MussaGL Build Info

General Requirements

You will need to make sure the following are all installed in order to build from source.

Windows XP Requirements

See the Building MussaGL on Windows page for more information.

OS X Universal Build Dependencies

Mussa now builds as a universal binary on OS X, this means you'll need to follow the instructions on OS X Universal Dependencies


Qt4 is fairly easy to install.

make install

usually works. The biggest problem I've seen is that one might need to tell Qt to use internal versions of some graphics libraries if one is intending to redistribute the binary being built.


Boost is more challenging to build. First one needs to obtain BJam for ones platform. Then if one has limited disk space one might need to limit which libraries that are built. Currently we're using: program_options, test, python, spirit, filesystem and some of the string processing algorithms.

For windows users there's a copy of a build tree at

Example command(s) for building boost 1.33 from source for windows (building only parts used by Mussa):

Win32 w/ Mingw

bjam "-sTOOLS=mingw" --with-python-version=2.4 --with-python --with-program_options --with-filesystem --with-serialization --with-test install

Win32 w/ Visual Studio 2005 (Although this compiles successfully, I have not been able to build Mussa using Visual Studio and do not need to due to Mingw. -king)

bjam "-sTOOLS=vc-8_0" --with-python-version=2.4 --with-python --with-program_options --with-filesystem --with-serialization --with-test install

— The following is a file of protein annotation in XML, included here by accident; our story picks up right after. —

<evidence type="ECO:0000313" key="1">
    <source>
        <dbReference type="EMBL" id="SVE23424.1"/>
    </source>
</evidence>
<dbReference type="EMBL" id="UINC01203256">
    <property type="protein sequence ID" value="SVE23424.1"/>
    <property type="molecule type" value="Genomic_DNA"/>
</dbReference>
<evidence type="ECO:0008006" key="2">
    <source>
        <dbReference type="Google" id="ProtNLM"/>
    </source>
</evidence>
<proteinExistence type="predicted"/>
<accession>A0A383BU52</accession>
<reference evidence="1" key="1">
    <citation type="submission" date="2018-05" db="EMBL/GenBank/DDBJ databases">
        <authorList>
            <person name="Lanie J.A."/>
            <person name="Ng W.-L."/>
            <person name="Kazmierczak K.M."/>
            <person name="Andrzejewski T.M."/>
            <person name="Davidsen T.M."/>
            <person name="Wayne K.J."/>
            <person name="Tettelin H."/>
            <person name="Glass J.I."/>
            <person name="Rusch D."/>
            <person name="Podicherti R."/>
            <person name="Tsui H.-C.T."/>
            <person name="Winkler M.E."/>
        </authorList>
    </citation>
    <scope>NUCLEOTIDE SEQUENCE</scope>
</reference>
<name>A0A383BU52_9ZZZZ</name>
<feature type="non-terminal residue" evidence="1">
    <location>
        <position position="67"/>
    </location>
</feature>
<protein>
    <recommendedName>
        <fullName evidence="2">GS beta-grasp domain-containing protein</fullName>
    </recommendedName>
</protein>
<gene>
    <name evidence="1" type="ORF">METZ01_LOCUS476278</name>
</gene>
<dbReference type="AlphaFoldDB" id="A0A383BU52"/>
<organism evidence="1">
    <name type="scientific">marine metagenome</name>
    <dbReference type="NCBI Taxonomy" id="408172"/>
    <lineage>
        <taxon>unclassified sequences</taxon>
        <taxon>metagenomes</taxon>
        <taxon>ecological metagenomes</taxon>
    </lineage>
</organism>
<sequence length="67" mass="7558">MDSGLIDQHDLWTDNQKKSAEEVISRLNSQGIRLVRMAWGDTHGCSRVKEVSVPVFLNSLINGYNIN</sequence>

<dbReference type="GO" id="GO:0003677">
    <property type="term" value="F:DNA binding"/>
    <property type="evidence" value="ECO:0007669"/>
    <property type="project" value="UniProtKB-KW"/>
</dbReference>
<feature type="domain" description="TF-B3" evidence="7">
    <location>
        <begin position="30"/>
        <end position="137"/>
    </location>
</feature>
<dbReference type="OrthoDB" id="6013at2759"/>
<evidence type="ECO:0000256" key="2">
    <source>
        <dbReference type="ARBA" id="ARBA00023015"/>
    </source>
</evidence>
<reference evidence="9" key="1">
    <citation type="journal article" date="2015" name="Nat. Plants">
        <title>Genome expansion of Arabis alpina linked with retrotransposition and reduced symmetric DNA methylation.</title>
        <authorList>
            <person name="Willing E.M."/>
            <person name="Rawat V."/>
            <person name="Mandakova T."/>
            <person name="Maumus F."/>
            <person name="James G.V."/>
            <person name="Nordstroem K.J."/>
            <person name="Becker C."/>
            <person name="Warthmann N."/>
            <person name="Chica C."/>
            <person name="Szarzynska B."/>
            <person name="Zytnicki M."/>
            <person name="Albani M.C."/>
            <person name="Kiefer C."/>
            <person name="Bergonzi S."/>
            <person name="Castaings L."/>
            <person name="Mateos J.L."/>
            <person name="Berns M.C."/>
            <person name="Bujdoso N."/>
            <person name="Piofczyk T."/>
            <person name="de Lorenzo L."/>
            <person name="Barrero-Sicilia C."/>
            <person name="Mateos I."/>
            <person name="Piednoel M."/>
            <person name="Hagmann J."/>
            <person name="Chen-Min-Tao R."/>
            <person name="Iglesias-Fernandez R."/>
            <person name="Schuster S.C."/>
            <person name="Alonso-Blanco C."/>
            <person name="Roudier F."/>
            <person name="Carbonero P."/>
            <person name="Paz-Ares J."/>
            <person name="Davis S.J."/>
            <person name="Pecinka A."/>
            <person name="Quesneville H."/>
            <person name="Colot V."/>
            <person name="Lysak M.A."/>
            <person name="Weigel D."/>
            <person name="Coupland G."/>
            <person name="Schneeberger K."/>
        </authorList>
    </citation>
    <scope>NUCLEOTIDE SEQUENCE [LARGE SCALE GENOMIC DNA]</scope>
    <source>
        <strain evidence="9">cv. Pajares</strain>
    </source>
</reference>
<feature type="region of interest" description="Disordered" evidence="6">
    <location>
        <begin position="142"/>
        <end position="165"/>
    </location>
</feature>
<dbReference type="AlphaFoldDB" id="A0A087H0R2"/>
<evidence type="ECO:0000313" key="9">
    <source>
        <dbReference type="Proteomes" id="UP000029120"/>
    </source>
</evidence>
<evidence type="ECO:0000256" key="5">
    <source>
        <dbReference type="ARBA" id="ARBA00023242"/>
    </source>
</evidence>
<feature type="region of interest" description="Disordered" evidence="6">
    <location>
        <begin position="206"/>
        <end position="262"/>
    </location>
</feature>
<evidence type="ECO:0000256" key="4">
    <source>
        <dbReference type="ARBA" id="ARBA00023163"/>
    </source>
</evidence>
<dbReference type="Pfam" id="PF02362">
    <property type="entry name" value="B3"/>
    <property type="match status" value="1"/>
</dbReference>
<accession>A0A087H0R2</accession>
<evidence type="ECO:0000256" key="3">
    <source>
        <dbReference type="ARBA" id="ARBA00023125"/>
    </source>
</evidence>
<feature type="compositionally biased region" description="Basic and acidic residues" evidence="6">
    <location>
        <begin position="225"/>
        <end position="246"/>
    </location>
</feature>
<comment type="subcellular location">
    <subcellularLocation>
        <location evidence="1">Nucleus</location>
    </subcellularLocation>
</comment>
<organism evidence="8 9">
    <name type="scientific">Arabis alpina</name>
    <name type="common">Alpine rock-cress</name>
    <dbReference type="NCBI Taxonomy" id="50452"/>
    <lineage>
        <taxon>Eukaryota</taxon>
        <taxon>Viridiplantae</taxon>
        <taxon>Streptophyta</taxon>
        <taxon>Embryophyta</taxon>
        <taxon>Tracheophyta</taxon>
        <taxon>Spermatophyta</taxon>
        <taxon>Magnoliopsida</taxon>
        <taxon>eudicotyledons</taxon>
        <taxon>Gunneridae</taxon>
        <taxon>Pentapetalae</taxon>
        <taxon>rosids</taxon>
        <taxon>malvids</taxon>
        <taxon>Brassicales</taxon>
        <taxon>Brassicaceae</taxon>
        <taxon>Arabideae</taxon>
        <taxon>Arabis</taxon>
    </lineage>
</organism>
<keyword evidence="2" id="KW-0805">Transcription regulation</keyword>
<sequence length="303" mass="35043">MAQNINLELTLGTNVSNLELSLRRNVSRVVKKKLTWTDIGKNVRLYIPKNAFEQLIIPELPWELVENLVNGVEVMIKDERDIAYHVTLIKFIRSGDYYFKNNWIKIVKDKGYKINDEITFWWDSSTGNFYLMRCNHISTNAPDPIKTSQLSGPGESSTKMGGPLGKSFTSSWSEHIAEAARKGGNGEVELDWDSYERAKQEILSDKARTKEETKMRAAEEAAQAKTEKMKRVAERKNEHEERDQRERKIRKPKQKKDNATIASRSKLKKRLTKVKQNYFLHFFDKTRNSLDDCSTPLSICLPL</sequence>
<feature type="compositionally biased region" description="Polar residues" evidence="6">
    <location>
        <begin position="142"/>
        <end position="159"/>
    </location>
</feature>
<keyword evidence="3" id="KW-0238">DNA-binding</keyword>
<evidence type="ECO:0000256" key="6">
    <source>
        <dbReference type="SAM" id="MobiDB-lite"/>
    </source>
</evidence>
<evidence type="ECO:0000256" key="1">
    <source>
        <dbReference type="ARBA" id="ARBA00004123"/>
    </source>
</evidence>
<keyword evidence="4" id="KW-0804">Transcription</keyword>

Debian (Why build from source when you have Debian packages?):

apt-get install libboost-python-dev libboost-python1.33.1 libboost-program-options-dev libboost-program-options1.33.1 libboost-serialization-dev libboost-test-dev libboost-test1.33.1


Note: Requires cmake version >= 2.4

To check your current version, type:

cmake --version

If you don't have CMake binaries are available for download at

CMake takes the place of the GNU autotools effectively replacing the "configure" step (and the automake and autoconf steps as well). The big advantage is that since CMake implements its own macro language one doesn't need to know portable bash scripting and m4 to write new build tests, like one does when using autotools. This makes building on windows dramatically easier.

Building Mussa

Once one has the dependencies one can actually build mussa.

First checkout mussa using bzr. (Hopefully soon there will be source distributions as well as binary distributions).

bzr branch mussa
cd mussa
mkdir build
cd build
cmake ..

To run the unittests from with in the build directory type

make test



OS X & Multiple Python Installations

If you're building on OS X and have several different versions of python installed you might want to pick which python to link against. To do so, you'll need to use ccmake to edit 4 CMake python variables.

For instance if you want to link against the version of python that ships with OS X, you need to use the following settings.

PYTHON_DEBUG_LIBRARY = -F/System/Library/Frameworks -framework Python
PYTHON_LIBRARY = -F/System/Library/Frameworks -framework Python
PYTHON_EXECUTABLE = /usr/bin/python2.3
PYTHON_INCLUDE = /usr/include/python2.3

-F needs to be set to which the base path of whatever framework you want to force to be used, and it needs to precede the -framework you want to force.

CMake Troubleshooting

CMake could not find a dependency.

CMake includes a program


that allows one to view and edit the CMake configuration variables. I'm still a bit new at properly creating a CMake configuration so it's very likely that one will need to use the "advanced" view which shows all of the configuration variable in order to find what is NOT_DEFINED. (Or was it "NOT_FOUND")?

To see all of the build commands run make like this:

make VERBOSE=1

To see the output of the unittests

ctest -VV
Last modified 16 years ago Last modified on 08/08/2008 05:35:36 PM
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